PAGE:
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Milberger's Nursery and Landscaping
3920 North Loop 1604 E.
San Antonio, TX 78247

Open 9 to 6 Mon. through Sat.
and 10 to 5 on Sun.

Three exits east of 281, inside of 1604
Next to the Diamond Shamrock station
Please click map for more detailed map and driving directions.

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Live Oak Root Sprouts

One of the most frequent questions we get is “How can I control all of the small oak sprouts that are coming up under my live oak tree?” This can be a very frustrating situation for those who are attempting to make flower beds, plant ground cover or other ornamental plants, or just trying to enjoy their lawn by frolicking barefooted through the grass.

First an explanation about how these sprouts come about is required. One of the basic, and most successful, methods of mother nature’s propagation of the live oak are these root sprouts. In their native environment single live oak trees are seldom found. Rather they are congregated in groups of trees called copses. Perhaps a squirrel planted the original acorn from which this copse emerged and the ensuing tree sent up many oak sprouts. Of that many some succumbed to the browsing of domestic and wild animals such as cattle and deer which find them very tasty, and some didn’t make it for other reasons. Those that survived became the copse, all connected to a common root system.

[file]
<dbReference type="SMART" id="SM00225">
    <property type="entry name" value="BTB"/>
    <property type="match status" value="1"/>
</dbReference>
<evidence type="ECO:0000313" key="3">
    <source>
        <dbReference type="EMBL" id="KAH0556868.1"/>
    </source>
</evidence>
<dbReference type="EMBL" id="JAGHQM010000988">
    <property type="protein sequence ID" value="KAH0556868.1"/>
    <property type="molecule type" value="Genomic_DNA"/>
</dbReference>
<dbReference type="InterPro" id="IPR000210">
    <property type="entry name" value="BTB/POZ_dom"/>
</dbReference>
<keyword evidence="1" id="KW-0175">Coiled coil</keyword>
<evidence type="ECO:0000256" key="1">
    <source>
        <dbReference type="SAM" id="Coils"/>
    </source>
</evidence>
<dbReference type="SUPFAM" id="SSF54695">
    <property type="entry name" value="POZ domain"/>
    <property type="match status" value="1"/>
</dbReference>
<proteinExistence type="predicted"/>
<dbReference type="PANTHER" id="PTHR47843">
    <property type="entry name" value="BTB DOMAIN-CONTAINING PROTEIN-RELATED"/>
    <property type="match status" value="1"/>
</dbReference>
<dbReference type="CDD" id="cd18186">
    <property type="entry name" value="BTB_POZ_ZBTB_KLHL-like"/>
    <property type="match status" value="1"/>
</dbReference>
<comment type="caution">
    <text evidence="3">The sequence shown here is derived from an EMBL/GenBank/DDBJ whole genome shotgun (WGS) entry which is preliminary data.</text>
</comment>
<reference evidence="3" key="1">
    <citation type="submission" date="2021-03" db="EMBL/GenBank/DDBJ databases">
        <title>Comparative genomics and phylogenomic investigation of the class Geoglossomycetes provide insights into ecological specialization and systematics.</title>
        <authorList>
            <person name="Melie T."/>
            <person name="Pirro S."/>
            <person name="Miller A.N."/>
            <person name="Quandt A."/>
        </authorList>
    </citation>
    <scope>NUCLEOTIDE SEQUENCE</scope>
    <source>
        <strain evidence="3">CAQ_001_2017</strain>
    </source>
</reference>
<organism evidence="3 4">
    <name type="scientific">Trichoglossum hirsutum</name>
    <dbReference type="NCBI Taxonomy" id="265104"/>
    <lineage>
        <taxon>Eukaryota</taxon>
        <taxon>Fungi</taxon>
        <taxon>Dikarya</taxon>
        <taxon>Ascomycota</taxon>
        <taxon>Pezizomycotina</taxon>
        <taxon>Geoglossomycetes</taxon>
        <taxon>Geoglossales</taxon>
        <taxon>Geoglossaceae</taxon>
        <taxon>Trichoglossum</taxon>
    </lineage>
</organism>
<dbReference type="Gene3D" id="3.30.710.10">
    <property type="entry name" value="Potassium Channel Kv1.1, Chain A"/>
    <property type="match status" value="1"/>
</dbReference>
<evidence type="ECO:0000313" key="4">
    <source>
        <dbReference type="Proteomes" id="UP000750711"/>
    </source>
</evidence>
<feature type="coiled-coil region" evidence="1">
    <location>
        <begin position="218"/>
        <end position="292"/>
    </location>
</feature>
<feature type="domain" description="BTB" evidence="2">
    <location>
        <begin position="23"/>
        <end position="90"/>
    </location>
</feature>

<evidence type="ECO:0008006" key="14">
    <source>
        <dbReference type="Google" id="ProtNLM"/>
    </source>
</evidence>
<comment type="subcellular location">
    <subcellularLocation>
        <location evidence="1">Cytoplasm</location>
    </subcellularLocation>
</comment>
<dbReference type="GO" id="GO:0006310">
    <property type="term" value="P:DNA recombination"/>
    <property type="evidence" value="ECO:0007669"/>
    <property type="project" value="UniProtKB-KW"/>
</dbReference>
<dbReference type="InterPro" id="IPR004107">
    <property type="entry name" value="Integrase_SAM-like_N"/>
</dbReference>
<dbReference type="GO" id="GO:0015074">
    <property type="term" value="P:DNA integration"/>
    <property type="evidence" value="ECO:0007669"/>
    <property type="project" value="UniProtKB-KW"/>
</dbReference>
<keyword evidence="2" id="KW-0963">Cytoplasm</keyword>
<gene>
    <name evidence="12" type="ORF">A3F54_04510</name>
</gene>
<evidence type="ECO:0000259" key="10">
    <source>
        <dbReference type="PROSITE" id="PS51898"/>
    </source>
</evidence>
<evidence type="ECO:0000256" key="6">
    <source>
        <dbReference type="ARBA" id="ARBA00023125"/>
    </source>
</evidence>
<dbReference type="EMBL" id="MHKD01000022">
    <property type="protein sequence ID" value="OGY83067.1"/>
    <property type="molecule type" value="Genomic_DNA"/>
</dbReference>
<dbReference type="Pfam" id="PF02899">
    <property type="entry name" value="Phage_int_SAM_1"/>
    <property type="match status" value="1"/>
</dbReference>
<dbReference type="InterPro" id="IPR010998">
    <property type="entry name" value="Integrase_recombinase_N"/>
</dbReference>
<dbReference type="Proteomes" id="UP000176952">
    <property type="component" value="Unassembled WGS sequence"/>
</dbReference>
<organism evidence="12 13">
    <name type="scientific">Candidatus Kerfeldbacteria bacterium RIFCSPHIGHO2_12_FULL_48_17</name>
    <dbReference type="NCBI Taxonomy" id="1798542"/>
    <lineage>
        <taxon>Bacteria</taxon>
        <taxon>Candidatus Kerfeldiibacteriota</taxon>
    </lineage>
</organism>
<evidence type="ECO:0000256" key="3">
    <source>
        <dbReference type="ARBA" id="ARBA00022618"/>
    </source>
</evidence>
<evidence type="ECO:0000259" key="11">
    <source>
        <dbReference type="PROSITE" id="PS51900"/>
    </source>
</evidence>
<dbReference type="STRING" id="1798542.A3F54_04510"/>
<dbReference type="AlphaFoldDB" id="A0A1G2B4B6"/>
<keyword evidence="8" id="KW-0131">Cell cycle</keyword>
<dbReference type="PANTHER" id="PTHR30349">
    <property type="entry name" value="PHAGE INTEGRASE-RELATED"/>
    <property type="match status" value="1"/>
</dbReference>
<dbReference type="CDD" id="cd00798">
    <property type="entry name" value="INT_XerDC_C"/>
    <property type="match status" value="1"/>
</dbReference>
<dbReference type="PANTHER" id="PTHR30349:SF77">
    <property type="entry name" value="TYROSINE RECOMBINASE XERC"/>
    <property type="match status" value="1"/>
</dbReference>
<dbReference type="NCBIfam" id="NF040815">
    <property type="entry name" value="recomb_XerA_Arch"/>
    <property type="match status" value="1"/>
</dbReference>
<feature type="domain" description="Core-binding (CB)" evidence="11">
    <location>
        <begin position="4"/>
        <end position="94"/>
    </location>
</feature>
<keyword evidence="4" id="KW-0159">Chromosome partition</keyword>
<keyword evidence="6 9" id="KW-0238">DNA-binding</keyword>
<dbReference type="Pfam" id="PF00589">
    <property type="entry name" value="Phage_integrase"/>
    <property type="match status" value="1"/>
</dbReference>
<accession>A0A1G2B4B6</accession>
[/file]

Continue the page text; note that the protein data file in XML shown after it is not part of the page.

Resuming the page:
It is this common root system that makes the fungal disease, oak wilt, so devastating as when one of the trees is infected all of the trees in that copse become infected as the fungus progresses through the root system.

Since those root sprouts are growing from the roots of the tree(s) they are under or near, any attempt to kill them with herbicides is going to be detrimental to the health of the mother tree. You can dig them out by grubbing the entire area under the tree, but this is just a very temporary solution as they are going to come back with a vengeance.

So really the answer is that we just have to learn to live with them. How you do this is a personal preference. Some plant Asian Jasmine in the same area because of its similar leaf appearance and periodically cut off the oak sprouts as they grow taller than the ground cover. Some thin out the canopy of the trees, allowing more sunlight to filter down to the ground enabling St. Augustine or Zoysia grass to grow. Then the offending oak sprouts growing in the grass are frequently mowed off. I have also seen them used as a ground cover just by keeping them mowed.

Your next question is going to be “Why are they under some trees and not others?” I do not have an answer to this. Research continues in the attempt to find an answer to this question so maybe someday we will know.

Lastly, I remember a tongue-in-cheek answer given by a noted local horticulturist whose recommended solution was “to get a goat”. This seems to work with deer also if they have access to these sprouts.